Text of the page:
Embelton's (ASX:EMB) Dividend Will Be AU$0.20

Simply Wall St
September 13, 2021
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The board of Embelton Limited (ASX:EMB) has announced that it will pay a dividend of AU$0.20 per share on the 15th of October. This means the annual payment is 3.2% of the current stock price, which is above the average for the industry.

View our latest analysis for Embelton

Embelton's Payment Has Solid Earnings Coverage

A big dividend yield for a few years doesn't mean much if it can't be sustained. Based on the last payment, Embelton was quite comfortably earning enough to cover the dividend. This indicates that quite a large proportion of earnings is being invested back into the business.

Unless the company can turn things around, EPS could fall by 6.5% over the next year. Assuming the dividend continues along recent trends, we believe the payout ratio could be 66%, which we are pretty comfortable with and we think is feasible on an earnings basis.

ASX:EMB Historic Dividend September 13th 2021

Dividend Volatility

While the company has been paying a dividend for a long time, it has cut the dividend at least once in the last 10 years. Since 2011, the first annual payment was AU$0.33, compared to the most recent full-year payment of AU$0.40. This implies that the company grew its distributions at a yearly rate of about 1.9% over that duration. Modest growth in the dividend is good to see, but we think this is offset by historical cuts to the payments. It is hard to live on a dividend income if the company's earnings are not consistent.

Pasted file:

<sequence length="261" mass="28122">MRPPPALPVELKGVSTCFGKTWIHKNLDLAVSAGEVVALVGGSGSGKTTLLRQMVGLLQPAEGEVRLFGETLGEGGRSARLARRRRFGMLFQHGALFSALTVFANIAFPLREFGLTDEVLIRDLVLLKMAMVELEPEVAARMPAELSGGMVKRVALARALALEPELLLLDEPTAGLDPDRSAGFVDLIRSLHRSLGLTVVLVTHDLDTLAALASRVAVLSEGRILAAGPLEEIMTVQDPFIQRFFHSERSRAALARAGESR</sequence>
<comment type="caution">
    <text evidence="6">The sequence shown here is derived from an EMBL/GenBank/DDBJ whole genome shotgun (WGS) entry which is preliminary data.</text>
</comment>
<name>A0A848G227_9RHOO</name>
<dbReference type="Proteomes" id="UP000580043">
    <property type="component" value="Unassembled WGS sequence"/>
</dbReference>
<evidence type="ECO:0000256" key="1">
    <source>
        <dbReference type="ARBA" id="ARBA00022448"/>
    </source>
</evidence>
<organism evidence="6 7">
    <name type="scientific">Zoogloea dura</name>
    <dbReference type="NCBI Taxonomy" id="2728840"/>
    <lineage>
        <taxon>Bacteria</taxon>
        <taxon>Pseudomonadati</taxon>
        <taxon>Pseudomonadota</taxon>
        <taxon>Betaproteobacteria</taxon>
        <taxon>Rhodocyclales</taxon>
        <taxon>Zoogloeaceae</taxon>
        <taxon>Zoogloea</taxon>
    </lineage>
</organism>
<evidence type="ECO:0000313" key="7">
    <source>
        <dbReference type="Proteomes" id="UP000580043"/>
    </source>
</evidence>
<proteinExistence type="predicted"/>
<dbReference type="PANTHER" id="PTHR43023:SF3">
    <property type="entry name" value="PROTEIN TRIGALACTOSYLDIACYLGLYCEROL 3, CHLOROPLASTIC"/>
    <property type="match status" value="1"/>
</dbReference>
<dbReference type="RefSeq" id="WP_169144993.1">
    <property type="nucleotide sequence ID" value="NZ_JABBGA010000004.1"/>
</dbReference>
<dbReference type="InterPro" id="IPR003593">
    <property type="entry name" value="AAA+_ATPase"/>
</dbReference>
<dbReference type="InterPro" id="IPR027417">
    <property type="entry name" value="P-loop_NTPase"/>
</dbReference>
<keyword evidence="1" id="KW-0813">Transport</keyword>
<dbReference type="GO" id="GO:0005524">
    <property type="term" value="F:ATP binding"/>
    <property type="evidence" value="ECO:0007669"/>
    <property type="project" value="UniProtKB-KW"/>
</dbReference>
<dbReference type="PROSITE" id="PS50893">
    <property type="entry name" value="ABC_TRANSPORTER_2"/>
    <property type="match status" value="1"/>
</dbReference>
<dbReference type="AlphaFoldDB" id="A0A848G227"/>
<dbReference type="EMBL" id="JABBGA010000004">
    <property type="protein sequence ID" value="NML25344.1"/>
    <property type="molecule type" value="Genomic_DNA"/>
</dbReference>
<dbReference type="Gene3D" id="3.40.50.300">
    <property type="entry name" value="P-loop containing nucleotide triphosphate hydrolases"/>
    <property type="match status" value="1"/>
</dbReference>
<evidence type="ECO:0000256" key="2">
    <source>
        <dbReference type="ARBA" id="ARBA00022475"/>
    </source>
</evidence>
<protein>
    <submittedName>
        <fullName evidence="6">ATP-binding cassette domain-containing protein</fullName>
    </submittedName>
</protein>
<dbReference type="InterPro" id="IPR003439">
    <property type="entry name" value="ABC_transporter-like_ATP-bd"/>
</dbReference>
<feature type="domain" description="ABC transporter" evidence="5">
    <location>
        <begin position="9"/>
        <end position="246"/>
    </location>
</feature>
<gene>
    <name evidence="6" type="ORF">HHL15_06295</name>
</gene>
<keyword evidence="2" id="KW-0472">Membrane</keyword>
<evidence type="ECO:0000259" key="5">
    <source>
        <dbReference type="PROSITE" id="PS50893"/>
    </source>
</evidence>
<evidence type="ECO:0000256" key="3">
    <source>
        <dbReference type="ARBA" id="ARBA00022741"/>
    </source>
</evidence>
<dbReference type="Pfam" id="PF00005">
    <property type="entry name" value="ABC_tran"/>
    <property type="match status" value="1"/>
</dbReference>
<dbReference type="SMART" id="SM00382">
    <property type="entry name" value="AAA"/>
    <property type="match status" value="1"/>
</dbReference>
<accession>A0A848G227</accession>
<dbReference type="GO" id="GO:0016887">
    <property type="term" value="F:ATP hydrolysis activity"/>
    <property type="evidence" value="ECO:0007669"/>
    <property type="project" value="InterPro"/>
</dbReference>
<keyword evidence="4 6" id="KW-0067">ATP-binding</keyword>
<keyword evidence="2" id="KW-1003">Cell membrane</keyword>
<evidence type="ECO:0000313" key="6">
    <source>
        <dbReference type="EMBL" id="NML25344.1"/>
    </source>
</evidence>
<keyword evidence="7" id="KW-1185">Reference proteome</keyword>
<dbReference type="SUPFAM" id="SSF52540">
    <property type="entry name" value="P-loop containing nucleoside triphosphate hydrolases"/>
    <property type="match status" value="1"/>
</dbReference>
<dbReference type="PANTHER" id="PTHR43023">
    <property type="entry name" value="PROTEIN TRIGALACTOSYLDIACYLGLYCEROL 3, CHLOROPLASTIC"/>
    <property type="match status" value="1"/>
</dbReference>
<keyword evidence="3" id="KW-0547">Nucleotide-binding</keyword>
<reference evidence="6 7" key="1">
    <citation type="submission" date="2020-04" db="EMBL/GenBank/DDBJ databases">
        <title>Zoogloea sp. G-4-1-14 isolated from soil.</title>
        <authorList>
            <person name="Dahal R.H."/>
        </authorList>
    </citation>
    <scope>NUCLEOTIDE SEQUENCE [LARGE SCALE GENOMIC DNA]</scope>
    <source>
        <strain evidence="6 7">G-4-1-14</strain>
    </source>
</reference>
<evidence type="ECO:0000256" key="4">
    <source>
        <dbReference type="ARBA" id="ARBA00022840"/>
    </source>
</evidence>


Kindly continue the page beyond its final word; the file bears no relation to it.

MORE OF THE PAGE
Dividend Growth Is Doubtful

With a relatively unstable dividend, it's even more important to see if earnings per share is growing. In the last five years, Embelton's earnings per share has shrunk at approximately 6.5% per annum. If earnings continue declining, the company may have to make the difficult choice of reducing the dividend or even stopping it completely - the opposite of dividend growth.

Our Thoughts On Embelton's Dividend

Overall, we don't think this company makes a great dividend stock, even though the dividend wasn't cut this year. The company is generating plenty of cash, which could maintain the dividend for a while, but the track record hasn't been great. Overall, we don't think this company has the makings of a good income stock.

It's important to note that companies having a consistent dividend policy will generate greater investor confidence than those having an erratic one. Meanwhile, despite the importance of dividend payments, they are not the only factors our readers should know when assessing a company. To that end, Embelton has 3 warning signs (and 1 which is a bit unpleasant) we think you should know about. If you are a dividend investor, you might also want to look at our curated list of high performing dividend stock.

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